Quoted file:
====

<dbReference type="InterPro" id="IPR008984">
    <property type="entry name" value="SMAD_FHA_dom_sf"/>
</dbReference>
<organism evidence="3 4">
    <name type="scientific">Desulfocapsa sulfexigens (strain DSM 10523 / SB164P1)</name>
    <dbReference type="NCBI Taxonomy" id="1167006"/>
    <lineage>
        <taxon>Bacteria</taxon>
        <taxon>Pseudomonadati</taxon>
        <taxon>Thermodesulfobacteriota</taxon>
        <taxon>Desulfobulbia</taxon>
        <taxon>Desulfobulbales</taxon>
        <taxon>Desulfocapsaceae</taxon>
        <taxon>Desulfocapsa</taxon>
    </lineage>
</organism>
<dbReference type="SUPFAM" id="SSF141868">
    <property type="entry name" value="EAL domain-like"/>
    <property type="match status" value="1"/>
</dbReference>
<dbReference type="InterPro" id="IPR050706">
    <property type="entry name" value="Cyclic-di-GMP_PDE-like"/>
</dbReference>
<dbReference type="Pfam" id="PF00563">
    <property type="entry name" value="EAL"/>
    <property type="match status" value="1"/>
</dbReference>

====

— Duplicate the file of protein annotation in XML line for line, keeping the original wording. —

<dbReference type="InterPro" id="IPR008984">
    <property type="entry name" value="SMAD_FHA_dom_sf"/>
</dbReference>
<organism evidence="3 4">
    <name type="scientific">Desulfocapsa sulfexigens (strain DSM 10523 / SB164P1)</name>
    <dbReference type="NCBI Taxonomy" id="1167006"/>
    <lineage>
        <taxon>Bacteria</taxon>
        <taxon>Pseudomonadati</taxon>
        <taxon>Thermodesulfobacteriota</taxon>
        <taxon>Desulfobulbia</taxon>
        <taxon>Desulfobulbales</taxon>
        <taxon>Desulfocapsaceae</taxon>
        <taxon>Desulfocapsa</taxon>
    </lineage>
</organism>
<dbReference type="SUPFAM" id="SSF141868">
    <property type="entry name" value="EAL domain-like"/>
    <property type="match status" value="1"/>
</dbReference>
<dbReference type="InterPro" id="IPR050706">
    <property type="entry name" value="Cyclic-di-GMP_PDE-like"/>
</dbReference>
<dbReference type="Pfam" id="PF00563">
    <property type="entry name" value="EAL"/>
    <property type="match status" value="1"/>
</dbReference>